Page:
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Prominence vs. Significance

September 12, 2023

In 1978, Bernie Marcus and Arthur Blank were let go from their jobs at Handy Dan Home Improvement Centers. They turned this setback into an amazing opportunity.

By June of 1979, they had dreamed up The Home Depot and opened its first two stores in Atlanta. 

Marcus and Blank were two very different personalities, but they worked together to achieve a common goal: “to provide [customers] with the products, services and knowledge they need to create the homes of their dreams.” They wanted to empower people to do home projects on their own, so they prioritized hiring skilled employees who could do more than just show a customer where a product was in the store—they could provide instruction on how to complete almost any home project!

Decades later, The Home Depot began to wander away from its core values and vision, so they hired Frank Blake as their new CEO to help right the ship. Shortly after he was given this new role, he flew down to have breakfast with founder Bernie Marcus to gain some wisdom and insight. Surprisingly, Marcus told him:

“I want you to remember this: You have a prominent role at Home Depot, but you do not have a significant role. The significant roles are held by the people who serve the customers every single day.”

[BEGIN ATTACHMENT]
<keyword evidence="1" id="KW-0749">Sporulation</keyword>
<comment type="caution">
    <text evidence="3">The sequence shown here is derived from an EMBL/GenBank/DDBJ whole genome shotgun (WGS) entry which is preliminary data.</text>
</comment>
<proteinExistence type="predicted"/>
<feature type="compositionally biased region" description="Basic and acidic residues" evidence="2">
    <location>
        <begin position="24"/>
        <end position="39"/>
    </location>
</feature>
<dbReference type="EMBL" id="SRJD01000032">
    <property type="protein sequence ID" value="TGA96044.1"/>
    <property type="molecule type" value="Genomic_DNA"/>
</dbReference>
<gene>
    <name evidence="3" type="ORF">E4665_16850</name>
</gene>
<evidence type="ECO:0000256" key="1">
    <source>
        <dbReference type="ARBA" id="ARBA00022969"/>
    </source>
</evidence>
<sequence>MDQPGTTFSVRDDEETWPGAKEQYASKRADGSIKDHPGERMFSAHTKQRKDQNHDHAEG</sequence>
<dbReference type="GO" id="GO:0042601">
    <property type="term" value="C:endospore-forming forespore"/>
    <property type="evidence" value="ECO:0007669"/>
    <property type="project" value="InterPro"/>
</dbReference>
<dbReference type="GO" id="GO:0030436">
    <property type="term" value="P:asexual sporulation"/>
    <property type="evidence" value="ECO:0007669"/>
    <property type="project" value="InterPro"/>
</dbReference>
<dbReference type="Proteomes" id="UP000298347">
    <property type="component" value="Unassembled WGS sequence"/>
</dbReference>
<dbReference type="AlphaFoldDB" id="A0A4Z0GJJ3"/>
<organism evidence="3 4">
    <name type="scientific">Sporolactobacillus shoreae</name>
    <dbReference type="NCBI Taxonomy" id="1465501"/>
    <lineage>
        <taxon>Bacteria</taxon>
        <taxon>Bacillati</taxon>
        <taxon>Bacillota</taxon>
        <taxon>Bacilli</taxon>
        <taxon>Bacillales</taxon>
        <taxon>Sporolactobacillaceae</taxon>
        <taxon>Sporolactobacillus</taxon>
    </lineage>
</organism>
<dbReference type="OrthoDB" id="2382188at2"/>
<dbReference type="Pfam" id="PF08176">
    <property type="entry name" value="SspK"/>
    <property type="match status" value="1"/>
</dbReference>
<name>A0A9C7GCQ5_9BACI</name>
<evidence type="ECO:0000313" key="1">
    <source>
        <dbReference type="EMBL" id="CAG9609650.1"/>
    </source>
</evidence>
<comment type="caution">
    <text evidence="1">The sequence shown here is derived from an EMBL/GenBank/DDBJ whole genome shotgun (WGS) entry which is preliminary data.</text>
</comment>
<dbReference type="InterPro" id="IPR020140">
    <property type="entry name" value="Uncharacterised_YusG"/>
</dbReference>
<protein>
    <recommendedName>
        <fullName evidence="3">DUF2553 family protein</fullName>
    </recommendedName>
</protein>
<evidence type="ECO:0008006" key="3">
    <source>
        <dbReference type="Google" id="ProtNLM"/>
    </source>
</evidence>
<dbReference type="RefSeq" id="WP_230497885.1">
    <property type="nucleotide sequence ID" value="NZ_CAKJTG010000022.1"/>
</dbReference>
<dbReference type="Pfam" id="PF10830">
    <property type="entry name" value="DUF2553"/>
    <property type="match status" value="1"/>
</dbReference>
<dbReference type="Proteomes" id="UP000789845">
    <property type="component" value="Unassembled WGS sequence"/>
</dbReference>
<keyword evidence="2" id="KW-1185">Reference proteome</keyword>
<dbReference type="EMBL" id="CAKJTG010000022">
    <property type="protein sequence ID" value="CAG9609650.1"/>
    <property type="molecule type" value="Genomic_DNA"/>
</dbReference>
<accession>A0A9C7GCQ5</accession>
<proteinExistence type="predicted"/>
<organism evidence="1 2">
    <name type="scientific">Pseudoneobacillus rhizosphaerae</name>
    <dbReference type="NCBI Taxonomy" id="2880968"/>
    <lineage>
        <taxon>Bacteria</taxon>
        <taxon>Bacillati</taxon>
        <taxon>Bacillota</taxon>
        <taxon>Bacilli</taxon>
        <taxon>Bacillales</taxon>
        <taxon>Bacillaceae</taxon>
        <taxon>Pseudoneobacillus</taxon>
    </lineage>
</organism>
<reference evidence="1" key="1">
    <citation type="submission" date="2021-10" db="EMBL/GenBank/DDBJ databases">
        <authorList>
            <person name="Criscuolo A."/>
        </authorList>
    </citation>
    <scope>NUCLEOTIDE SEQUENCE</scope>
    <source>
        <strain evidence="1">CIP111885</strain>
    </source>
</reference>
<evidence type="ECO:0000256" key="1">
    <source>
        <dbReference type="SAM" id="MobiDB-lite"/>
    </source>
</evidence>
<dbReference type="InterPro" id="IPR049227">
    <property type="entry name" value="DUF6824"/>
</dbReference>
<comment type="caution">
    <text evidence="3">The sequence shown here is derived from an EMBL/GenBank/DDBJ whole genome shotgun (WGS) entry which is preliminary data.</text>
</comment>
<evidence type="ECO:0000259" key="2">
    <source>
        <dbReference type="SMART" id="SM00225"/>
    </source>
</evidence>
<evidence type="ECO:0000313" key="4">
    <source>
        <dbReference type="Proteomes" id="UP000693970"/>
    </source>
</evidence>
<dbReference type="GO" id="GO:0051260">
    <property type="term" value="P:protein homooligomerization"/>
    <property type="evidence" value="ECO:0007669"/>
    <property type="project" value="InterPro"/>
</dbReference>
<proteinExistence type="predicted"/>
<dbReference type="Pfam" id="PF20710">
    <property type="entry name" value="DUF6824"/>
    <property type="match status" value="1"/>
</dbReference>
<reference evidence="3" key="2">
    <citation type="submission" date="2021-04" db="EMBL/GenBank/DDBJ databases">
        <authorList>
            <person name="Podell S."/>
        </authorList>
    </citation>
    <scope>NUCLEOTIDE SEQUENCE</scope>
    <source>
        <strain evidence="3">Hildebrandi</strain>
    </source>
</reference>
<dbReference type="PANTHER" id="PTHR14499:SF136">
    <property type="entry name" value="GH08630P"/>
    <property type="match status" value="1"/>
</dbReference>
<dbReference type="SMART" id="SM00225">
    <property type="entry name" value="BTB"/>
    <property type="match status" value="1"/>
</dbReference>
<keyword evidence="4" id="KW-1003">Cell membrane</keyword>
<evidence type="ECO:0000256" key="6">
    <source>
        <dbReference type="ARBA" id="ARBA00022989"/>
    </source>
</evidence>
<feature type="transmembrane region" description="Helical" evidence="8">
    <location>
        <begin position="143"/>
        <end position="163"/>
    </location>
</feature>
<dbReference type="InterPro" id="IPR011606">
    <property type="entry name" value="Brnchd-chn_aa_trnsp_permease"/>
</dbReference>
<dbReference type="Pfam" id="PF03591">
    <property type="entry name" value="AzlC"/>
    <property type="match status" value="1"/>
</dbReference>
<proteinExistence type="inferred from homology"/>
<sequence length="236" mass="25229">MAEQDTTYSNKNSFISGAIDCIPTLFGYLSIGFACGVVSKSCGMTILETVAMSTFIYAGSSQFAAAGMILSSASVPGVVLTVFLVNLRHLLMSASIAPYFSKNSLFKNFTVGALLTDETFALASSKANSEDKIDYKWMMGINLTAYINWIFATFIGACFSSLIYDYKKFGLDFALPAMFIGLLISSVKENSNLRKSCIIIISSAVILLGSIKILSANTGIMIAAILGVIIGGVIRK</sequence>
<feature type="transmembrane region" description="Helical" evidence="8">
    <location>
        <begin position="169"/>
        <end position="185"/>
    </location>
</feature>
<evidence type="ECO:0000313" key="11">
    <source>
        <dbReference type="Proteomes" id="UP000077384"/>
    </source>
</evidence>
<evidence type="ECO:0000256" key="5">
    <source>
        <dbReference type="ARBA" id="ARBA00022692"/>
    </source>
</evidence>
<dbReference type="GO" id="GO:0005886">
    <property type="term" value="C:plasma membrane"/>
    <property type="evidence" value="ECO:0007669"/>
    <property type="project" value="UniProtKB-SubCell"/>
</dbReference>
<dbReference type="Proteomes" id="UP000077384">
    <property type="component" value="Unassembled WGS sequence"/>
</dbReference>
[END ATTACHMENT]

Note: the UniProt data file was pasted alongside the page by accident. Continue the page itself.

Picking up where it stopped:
In one simple statement, Marcus recounted the heartbeat behind The Home Depot’s original vision. In order to succeed as a business, they needed the most engaged, passionate, and competent front-facing employees. The Co-Founder believed those roles are more significant than the CEO’s to the success of the business.

OK, that’s a lot about Home Depot, but consider this question: Where does the magic of your organization happen? 

It might be the high school student taking orders at the counter at the fast food restaurant.

Maybe it’s the delivery driver bringing the package to the customer’s front door.

It could be the customer service representative answering the phone throughout the day to address every issue or question under the sun.

In your company, it might be the salesperson knocking on another door to get the product into another person’s hands.

For many medical providers, the front office assistant checking in patients for their appointments is critical to the patient experience.

I love leadership. I’ve written books for leaders, and I consult with C-level executives. I believe their roles are immensely important, but the best leaders understand, value, and place disproportionate value on the right people inside each organization.

Showing you value people can go a long way. John Templeton said, “It’s nice to be important, but it’s more important to be nice.”

When you have the right perspective, you don’t have to pretend the front-line employees in your organization are important—because you know they truly are. In fact, they are more important than you. Your job is to lead, train, and support them to serve your customers well.

Here’s my encouragement to you today: Align your focus as an organization on these pivotal moments, experiences, and interactions with your customers. In doing so, you’ll elevate the importance of those individuals who are crucial to customer experience. 


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